Seizures :

The brain controls how the body moves by sending out small electrical signals through the nerves to the muscles. Seizures, or convulsions, occur when abnormal signals from the brain change the way the body functions.

Seizures are different from person to person. Some people have only slight shaking of a hand and do not lose consciousness. Other people may become unconscious and have violent shaking of the entire body.

Shaking of the body, either mild or violent, does not always occur with seizures. Some people who have seizures have symptoms before the seizure (auras) or briefly lose touch with their surroundings and appear to stare into space. Although the person is awake, he or she does not respond normally. Afterwards, the person does not remember the episode.

Not all body shaking is caused by seizures. Many medical conditions can cause a type of body shaking that usually affects the hands and head (tremors).

A small number of people will have only one seizure during their lifetime. A single seizure usually lasts less than 3 minutes and is not followed by a second seizure. Any normally healthy person can have a single seizure under certain conditions. For instance, a sharp blow to the head may cause a seizure. Having one seizure does not always mean that a serious health problem exists. But if you have a first-time seizure, you should be checked by your doctor. It is important to rule out a serious illness that may have caused the seizure. Fever seizures (febrile convulsions) are the most common cause of a single seizure, especially in children. For more information, see the topic Fever Seizures.

Causes of seizures

Epilepsy is a nervous system problem that causes seizures. It can develop at any age. For more information, see the topic Epilepsy.

A seizure can be a symptom of another health problem, such as:

  • A rapidly increasing fever (fever seizure).
  • An extremely low blood sugar level in a person who has diabetes.
  • Damage to the brain from a stroke, brain surgery, or a head injury.
  • Problems that have been present since birth (congenital problems).
  • Withdrawal from alcohol, prescription medicine, or illegal drugs.
  • An infection, such as meningitis or encephalitis.
  • A brain tumor or structural defect in the brain, such as an aneurysm.
  • Parasitic infections, such as tapeworm or toxoplasmosis.



  • The person may yell or cry out.
  • Stiffen.
  • Difficulty breathing (look for pale or bluish skin).
  • Jerking motions.
  • Falling.
  • May last 1-4 minutes.


  • Remain calm.
  • Move all sharp edged objects out of the persons way to help keep them from injuring themselves.
  • Monitor their breathing.
  • Do NOT try to restrain the person, you cannot stop the seizure.
  • Do not force anything into the persons mouth or give them anything to eat or drink.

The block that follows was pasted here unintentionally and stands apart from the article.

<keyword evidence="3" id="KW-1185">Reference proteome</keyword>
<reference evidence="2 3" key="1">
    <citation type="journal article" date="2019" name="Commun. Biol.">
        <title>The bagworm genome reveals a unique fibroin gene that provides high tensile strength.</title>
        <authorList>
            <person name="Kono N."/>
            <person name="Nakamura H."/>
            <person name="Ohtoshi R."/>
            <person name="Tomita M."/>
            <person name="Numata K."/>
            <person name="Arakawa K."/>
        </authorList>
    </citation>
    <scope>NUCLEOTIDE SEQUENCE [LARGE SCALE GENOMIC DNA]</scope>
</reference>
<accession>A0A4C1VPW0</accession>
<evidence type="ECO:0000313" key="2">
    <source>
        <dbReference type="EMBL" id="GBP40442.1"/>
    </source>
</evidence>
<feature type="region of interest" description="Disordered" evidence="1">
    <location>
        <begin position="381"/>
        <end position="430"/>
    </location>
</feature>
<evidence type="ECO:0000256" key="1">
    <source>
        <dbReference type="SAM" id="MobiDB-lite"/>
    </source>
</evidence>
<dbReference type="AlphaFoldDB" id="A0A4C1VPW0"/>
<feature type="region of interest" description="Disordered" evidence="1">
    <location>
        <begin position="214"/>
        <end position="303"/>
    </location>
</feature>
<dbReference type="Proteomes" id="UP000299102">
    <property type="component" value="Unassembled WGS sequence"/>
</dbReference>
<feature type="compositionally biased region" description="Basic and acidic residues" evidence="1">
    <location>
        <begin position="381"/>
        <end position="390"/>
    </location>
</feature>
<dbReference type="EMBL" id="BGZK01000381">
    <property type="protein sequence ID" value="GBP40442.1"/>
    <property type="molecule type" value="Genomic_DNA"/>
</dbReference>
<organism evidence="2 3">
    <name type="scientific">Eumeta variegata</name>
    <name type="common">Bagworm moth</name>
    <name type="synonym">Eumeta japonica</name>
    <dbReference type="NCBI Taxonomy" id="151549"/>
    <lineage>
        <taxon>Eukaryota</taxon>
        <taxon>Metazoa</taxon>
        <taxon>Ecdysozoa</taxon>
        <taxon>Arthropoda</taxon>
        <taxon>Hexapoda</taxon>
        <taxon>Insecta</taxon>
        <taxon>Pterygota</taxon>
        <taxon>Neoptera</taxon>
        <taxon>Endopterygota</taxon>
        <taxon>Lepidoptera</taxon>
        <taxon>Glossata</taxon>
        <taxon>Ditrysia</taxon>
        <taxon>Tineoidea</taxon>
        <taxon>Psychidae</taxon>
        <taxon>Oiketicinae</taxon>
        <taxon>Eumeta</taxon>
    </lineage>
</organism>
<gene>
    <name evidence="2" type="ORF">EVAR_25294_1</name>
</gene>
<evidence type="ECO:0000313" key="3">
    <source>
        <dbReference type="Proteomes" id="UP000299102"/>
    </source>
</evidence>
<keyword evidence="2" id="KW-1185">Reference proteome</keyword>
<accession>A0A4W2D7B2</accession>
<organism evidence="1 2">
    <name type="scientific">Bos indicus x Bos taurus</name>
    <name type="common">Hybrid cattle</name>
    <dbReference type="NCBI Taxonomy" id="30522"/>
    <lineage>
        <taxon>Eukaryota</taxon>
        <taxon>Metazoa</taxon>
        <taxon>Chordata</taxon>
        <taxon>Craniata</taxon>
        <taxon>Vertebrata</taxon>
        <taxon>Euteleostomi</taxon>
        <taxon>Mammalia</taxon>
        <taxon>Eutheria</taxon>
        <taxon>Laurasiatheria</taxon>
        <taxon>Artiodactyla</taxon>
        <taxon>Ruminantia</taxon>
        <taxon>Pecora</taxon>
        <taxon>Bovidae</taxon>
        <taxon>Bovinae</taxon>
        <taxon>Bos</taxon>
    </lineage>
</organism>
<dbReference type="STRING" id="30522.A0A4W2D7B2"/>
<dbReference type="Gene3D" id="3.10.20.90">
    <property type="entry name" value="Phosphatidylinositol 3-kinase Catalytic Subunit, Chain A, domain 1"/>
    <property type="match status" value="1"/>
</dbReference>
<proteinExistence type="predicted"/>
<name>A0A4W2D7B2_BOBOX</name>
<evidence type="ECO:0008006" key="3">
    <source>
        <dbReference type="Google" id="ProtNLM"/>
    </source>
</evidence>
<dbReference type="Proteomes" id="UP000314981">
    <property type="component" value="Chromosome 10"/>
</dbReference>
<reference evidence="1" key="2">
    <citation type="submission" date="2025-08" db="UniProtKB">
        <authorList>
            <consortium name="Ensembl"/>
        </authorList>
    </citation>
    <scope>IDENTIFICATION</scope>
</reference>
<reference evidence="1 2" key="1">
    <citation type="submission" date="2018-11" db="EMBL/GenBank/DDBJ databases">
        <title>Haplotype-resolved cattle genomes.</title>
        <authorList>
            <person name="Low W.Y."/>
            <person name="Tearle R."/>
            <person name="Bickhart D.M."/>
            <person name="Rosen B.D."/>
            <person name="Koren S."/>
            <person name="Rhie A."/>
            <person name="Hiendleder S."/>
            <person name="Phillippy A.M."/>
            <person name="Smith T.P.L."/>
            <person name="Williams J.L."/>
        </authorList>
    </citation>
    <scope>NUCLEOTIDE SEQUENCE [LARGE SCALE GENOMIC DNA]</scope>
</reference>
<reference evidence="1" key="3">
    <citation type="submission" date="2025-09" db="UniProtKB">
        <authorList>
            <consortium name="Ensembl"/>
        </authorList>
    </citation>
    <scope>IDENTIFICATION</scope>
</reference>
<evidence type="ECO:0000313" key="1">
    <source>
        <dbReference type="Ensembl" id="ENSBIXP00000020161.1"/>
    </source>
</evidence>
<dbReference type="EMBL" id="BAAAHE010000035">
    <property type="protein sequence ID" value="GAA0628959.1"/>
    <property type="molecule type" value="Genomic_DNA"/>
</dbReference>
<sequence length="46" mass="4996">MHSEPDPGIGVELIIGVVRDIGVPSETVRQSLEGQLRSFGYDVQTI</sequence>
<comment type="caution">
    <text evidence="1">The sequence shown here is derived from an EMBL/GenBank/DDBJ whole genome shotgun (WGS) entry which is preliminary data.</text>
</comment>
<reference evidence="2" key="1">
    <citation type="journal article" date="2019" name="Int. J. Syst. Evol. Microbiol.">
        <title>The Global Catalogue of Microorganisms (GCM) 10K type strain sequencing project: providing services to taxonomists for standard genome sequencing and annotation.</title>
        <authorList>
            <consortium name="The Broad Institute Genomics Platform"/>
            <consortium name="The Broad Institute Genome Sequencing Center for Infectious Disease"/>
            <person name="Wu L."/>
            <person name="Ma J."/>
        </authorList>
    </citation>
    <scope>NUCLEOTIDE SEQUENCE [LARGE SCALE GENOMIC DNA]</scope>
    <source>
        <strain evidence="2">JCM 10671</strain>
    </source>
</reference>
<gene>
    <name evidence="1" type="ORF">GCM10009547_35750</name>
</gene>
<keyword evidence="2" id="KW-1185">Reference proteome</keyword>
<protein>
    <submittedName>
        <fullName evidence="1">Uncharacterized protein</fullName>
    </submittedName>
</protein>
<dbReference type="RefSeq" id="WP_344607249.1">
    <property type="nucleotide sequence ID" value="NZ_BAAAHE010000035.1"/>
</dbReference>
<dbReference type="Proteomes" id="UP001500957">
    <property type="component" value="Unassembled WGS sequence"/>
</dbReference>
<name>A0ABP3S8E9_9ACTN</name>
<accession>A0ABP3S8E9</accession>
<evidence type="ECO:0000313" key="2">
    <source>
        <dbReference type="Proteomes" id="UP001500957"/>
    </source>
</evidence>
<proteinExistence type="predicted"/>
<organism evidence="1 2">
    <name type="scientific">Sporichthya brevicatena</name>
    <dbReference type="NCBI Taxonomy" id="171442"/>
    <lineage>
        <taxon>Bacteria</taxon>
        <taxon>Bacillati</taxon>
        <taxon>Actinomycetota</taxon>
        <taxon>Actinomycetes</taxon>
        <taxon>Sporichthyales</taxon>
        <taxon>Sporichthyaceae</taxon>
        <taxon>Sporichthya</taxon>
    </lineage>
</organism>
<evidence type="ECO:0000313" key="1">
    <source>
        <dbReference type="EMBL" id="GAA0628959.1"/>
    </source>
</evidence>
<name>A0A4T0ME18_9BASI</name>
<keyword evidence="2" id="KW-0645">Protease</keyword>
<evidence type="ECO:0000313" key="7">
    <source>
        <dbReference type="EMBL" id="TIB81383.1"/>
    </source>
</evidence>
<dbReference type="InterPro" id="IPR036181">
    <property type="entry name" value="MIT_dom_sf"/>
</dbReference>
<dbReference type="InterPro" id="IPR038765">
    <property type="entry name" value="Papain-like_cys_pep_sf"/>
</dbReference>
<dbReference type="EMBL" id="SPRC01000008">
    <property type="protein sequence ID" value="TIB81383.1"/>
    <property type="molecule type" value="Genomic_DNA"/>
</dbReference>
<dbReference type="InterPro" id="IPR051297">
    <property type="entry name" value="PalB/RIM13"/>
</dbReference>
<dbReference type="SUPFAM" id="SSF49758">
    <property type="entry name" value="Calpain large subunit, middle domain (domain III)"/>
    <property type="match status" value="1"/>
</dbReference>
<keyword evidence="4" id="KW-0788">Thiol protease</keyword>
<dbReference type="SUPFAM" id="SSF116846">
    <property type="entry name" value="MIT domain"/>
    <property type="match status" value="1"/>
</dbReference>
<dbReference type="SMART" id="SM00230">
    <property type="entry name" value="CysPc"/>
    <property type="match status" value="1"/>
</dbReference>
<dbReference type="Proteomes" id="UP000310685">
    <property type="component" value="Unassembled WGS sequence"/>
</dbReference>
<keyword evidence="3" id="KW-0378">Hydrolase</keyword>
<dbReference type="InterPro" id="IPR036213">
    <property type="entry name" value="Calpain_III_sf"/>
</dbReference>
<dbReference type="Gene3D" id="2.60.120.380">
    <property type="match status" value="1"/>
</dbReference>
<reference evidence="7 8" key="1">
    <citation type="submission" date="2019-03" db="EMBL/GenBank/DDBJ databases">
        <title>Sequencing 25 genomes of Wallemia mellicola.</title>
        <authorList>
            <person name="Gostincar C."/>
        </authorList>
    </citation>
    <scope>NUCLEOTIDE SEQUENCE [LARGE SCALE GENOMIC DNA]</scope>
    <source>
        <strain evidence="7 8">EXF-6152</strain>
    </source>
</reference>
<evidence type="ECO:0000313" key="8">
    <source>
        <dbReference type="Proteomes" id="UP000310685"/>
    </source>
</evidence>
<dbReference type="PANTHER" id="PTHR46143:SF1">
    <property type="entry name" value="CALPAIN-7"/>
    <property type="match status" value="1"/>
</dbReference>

• Once the seizure has subsided.
  • Help the person lay down and place something soft under their head.
  • Turn them to one side so they don’t risk choking on their saliva.
  • Remove tight or restricting clothing and jewelry.
  • The person will probably feel confused and disoriented.
  • They will also be very tired, let them sleep but stay with them until they have awoken and are fully awake and alert/aware.
  • Do not give them anything to eat or drink until they have fully recovered.

Call emergency if

  • If this is a first time.
  • If the seizure lasts more than 5 minutes.
  • If the person has one seizure after another.
  • If the person is pregnant, injured, diabetic, or has requested an ambulance.
  • If the person is not breathing correctly within one minute after the seizure. If needed begin CPR.


Note: If you think you may have a seizure disorder or are being evaluated for one, do not drive, operate heavy machinery, swim, climb ladders, or participate in other potentially dangerous activities until you have been specifically cleared to do these things by your doctor.

Many causes of seizures, such as some forms of epilepsy, cannot be prevented. But head injury is a common cause of seizures and epilepsy that you may be able to prevent. To prevent a head injury:

  • Wear your seat belt when you are in a motor vehicle. Use child car seats.
  • Do not use alcohol or other drugs before or during sports (such as soccer, football, horseback riding, or bicycling) or when operating an automobile or other equipment.
  • Wear a helmet and other protective clothing whenever you are bicycling, motorcycling, skating, kayaking, horseback riding, skiing, snowboarding, or rock climbing.
  • Wear a hard hat if you work in an industrial or construction area.
  • Do not dive into shallow or unfamiliar water.
  • Prevent falls at home by removing hazards that might cause a fall.

First aid video for seizures -1

First aid video for seizures -2